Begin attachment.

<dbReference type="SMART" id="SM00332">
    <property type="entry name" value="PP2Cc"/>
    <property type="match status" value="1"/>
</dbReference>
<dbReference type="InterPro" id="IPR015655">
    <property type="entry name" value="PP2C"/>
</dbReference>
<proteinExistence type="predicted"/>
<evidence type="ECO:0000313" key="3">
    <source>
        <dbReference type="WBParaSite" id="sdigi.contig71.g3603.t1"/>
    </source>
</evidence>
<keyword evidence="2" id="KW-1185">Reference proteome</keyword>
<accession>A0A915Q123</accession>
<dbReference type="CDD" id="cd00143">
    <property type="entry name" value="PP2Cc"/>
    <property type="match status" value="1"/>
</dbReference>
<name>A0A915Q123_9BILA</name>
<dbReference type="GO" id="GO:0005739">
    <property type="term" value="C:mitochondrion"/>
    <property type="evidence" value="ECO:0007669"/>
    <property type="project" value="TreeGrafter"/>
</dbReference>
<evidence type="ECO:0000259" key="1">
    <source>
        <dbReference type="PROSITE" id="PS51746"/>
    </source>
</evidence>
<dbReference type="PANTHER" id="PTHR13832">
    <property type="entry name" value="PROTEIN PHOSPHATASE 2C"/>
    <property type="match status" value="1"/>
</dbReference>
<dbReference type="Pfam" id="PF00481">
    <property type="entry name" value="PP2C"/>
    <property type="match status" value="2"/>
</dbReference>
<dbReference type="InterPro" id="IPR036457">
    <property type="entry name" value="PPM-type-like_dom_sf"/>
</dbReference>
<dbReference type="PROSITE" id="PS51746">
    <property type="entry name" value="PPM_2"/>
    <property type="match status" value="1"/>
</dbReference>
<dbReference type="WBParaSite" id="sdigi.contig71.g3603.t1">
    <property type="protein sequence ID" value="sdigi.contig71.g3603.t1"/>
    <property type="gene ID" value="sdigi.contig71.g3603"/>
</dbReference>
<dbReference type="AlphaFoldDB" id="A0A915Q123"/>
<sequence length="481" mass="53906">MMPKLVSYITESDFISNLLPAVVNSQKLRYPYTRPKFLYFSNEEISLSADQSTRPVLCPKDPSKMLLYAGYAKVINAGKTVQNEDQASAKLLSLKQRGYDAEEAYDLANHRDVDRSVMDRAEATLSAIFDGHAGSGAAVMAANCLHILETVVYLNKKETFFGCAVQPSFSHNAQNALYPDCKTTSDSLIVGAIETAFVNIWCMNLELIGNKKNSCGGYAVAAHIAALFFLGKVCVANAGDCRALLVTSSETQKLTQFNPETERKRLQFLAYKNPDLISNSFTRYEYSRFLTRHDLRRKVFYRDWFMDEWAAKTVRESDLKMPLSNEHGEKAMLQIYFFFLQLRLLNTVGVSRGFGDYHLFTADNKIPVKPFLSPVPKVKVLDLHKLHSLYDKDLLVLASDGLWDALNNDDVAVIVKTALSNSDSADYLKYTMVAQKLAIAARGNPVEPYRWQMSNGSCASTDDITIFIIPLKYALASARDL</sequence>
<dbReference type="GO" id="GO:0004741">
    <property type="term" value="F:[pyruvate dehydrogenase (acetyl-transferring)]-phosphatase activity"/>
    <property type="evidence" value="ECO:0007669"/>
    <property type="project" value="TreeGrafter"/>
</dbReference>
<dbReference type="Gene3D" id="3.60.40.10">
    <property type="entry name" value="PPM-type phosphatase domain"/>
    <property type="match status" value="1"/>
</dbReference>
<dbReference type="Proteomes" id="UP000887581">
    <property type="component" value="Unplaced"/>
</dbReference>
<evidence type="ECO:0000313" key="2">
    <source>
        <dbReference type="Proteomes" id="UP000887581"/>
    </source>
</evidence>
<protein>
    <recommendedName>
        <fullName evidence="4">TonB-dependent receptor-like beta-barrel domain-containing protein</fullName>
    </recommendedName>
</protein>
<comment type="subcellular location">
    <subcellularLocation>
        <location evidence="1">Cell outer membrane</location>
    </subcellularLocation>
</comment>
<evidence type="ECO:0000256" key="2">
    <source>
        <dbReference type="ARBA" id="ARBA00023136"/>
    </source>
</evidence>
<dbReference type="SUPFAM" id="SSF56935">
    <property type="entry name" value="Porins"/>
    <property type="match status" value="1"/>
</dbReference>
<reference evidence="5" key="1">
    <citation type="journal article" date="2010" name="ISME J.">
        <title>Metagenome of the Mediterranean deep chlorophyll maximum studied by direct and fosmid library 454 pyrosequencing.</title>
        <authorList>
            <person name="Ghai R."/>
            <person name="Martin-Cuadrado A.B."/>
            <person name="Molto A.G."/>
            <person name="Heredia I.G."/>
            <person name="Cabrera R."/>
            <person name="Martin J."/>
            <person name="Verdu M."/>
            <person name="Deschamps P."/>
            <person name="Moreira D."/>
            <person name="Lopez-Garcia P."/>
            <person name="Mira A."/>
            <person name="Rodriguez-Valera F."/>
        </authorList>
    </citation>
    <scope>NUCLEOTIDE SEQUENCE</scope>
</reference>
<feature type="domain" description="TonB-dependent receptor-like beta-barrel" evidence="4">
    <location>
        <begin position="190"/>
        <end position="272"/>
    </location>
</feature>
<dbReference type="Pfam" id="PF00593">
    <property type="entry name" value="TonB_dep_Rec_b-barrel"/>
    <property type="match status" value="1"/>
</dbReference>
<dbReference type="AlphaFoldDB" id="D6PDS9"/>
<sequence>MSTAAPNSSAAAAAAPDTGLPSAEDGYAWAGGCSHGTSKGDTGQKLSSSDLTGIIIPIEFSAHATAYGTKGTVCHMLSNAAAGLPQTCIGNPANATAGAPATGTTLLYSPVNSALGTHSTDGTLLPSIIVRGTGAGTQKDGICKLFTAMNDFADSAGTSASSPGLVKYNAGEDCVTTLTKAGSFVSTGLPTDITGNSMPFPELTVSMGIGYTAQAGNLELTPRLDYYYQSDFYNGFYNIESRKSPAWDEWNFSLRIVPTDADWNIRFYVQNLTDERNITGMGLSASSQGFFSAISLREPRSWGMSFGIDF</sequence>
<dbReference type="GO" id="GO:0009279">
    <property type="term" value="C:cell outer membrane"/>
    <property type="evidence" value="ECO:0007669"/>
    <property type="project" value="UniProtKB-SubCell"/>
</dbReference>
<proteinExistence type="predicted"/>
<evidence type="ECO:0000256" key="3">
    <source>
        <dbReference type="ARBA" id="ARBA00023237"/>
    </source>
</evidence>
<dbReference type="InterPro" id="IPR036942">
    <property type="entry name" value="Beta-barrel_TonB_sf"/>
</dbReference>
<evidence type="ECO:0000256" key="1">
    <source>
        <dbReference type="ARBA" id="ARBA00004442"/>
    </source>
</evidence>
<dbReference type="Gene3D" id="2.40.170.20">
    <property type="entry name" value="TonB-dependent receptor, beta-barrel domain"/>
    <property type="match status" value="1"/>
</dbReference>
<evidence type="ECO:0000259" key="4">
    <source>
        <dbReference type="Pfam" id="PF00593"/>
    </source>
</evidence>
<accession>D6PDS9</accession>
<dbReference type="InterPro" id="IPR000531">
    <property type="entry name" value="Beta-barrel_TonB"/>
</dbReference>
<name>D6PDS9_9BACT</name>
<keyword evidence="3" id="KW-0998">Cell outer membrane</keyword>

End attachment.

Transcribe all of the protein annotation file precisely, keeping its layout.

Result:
<dbReference type="SMART" id="SM00332">
    <property type="entry name" value="PP2Cc"/>
    <property type="match status" value="1"/>
</dbReference>
<dbReference type="InterPro" id="IPR015655">
    <property type="entry name" value="PP2C"/>
</dbReference>
<proteinExistence type="predicted"/>
<evidence type="ECO:0000313" key="3">
    <source>
        <dbReference type="WBParaSite" id="sdigi.contig71.g3603.t1"/>
    </source>
</evidence>
<keyword evidence="2" id="KW-1185">Reference proteome</keyword>
<accession>A0A915Q123</accession>
<dbReference type="CDD" id="cd00143">
    <property type="entry name" value="PP2Cc"/>
    <property type="match status" value="1"/>
</dbReference>
<name>A0A915Q123_9BILA</name>
<dbReference type="GO" id="GO:0005739">
    <property type="term" value="C:mitochondrion"/>
    <property type="evidence" value="ECO:0007669"/>
    <property type="project" value="TreeGrafter"/>
</dbReference>
<evidence type="ECO:0000259" key="1">
    <source>
        <dbReference type="PROSITE" id="PS51746"/>
    </source>
</evidence>
<dbReference type="PANTHER" id="PTHR13832">
    <property type="entry name" value="PROTEIN PHOSPHATASE 2C"/>
    <property type="match status" value="1"/>
</dbReference>
<dbReference type="Pfam" id="PF00481">
    <property type="entry name" value="PP2C"/>
    <property type="match status" value="2"/>
</dbReference>
<dbReference type="InterPro" id="IPR036457">
    <property type="entry name" value="PPM-type-like_dom_sf"/>
</dbReference>
<dbReference type="PROSITE" id="PS51746">
    <property type="entry name" value="PPM_2"/>
    <property type="match status" value="1"/>
</dbReference>
<dbReference type="WBParaSite" id="sdigi.contig71.g3603.t1">
    <property type="protein sequence ID" value="sdigi.contig71.g3603.t1"/>
    <property type="gene ID" value="sdigi.contig71.g3603"/>
</dbReference>
<dbReference type="AlphaFoldDB" id="A0A915Q123"/>
<sequence length="481" mass="53906">MMPKLVSYITESDFISNLLPAVVNSQKLRYPYTRPKFLYFSNEEISLSADQSTRPVLCPKDPSKMLLYAGYAKVINAGKTVQNEDQASAKLLSLKQRGYDAEEAYDLANHRDVDRSVMDRAEATLSAIFDGHAGSGAAVMAANCLHILETVVYLNKKETFFGCAVQPSFSHNAQNALYPDCKTTSDSLIVGAIETAFVNIWCMNLELIGNKKNSCGGYAVAAHIAALFFLGKVCVANAGDCRALLVTSSETQKLTQFNPETERKRLQFLAYKNPDLISNSFTRYEYSRFLTRHDLRRKVFYRDWFMDEWAAKTVRESDLKMPLSNEHGEKAMLQIYFFFLQLRLLNTVGVSRGFGDYHLFTADNKIPVKPFLSPVPKVKVLDLHKLHSLYDKDLLVLASDGLWDALNNDDVAVIVKTALSNSDSADYLKYTMVAQKLAIAARGNPVEPYRWQMSNGSCASTDDITIFIIPLKYALASARDL</sequence>
<dbReference type="GO" id="GO:0004741">
    <property type="term" value="F:[pyruvate dehydrogenase (acetyl-transferring)]-phosphatase activity"/>
    <property type="evidence" value="ECO:0007669"/>
    <property type="project" value="TreeGrafter"/>
</dbReference>
<dbReference type="Gene3D" id="3.60.40.10">
    <property type="entry name" value="PPM-type phosphatase domain"/>
    <property type="match status" value="1"/>
</dbReference>
<dbReference type="Proteomes" id="UP000887581">
    <property type="component" value="Unplaced"/>
</dbReference>
<evidence type="ECO:0000313" key="2">
    <source>
        <dbReference type="Proteomes" id="UP000887581"/>
    </source>
</evidence>
<protein>
    <recommendedName>
        <fullName evidence="4">TonB-dependent receptor-like beta-barrel domain-containing protein</fullName>
    </recommendedName>
</protein>
<comment type="subcellular location">
    <subcellularLocation>
        <location evidence="1">Cell outer membrane</location>
    </subcellularLocation>
</comment>
<evidence type="ECO:0000256" key="2">
    <source>
        <dbReference type="ARBA" id="ARBA00023136"/>
    </source>
</evidence>
<dbReference type="SUPFAM" id="SSF56935">
    <property type="entry name" value="Porins"/>
    <property type="match status" value="1"/>
</dbReference>
<reference evidence="5" key="1">
    <citation type="journal article" date="2010" name="ISME J.">
        <title>Metagenome of the Mediterranean deep chlorophyll maximum studied by direct and fosmid library 454 pyrosequencing.</title>
        <authorList>
            <person name="Ghai R."/>
            <person name="Martin-Cuadrado A.B."/>
            <person name="Molto A.G."/>
            <person name="Heredia I.G."/>
            <person name="Cabrera R."/>
            <person name="Martin J."/>
            <person name="Verdu M."/>
            <person name="Deschamps P."/>
            <person name="Moreira D."/>
            <person name="Lopez-Garcia P."/>
            <person name="Mira A."/>
            <person name="Rodriguez-Valera F."/>
        </authorList>
    </citation>
    <scope>NUCLEOTIDE SEQUENCE</scope>
</reference>
<feature type="domain" description="TonB-dependent receptor-like beta-barrel" evidence="4">
    <location>
        <begin position="190"/>
        <end position="272"/>
    </location>
</feature>
<dbReference type="Pfam" id="PF00593">
    <property type="entry name" value="TonB_dep_Rec_b-barrel"/>
    <property type="match status" value="1"/>
</dbReference>
<dbReference type="AlphaFoldDB" id="D6PDS9"/>
<sequence>MSTAAPNSSAAAAAAPDTGLPSAEDGYAWAGGCSHGTSKGDTGQKLSSSDLTGIIIPIEFSAHATAYGTKGTVCHMLSNAAAGLPQTCIGNPANATAGAPATGTTLLYSPVNSALGTHSTDGTLLPSIIVRGTGAGTQKDGICKLFTAMNDFADSAGTSASSPGLVKYNAGEDCVTTLTKAGSFVSTGLPTDITGNSMPFPELTVSMGIGYTAQAGNLELTPRLDYYYQSDFYNGFYNIESRKSPAWDEWNFSLRIVPTDADWNIRFYVQNLTDERNITGMGLSASSQGFFSAISLREPRSWGMSFGIDF</sequence>
<dbReference type="GO" id="GO:0009279">
    <property type="term" value="C:cell outer membrane"/>
    <property type="evidence" value="ECO:0007669"/>
    <property type="project" value="UniProtKB-SubCell"/>
</dbReference>
<proteinExistence type="predicted"/>
<evidence type="ECO:0000256" key="3">
    <source>
        <dbReference type="ARBA" id="ARBA00023237"/>
    </source>
</evidence>
<dbReference type="InterPro" id="IPR036942">
    <property type="entry name" value="Beta-barrel_TonB_sf"/>
</dbReference>
<evidence type="ECO:0000256" key="1">
    <source>
        <dbReference type="ARBA" id="ARBA00004442"/>
    </source>
</evidence>
<dbReference type="Gene3D" id="2.40.170.20">
    <property type="entry name" value="TonB-dependent receptor, beta-barrel domain"/>
    <property type="match status" value="1"/>
</dbReference>
<evidence type="ECO:0000259" key="4">
    <source>
        <dbReference type="Pfam" id="PF00593"/>
    </source>
</evidence>
<accession>D6PDS9</accession>
<dbReference type="InterPro" id="IPR000531">
    <property type="entry name" value="Beta-barrel_TonB"/>
</dbReference>
<name>D6PDS9_9BACT</name>
<keyword evidence="3" id="KW-0998">Cell outer membrane</keyword>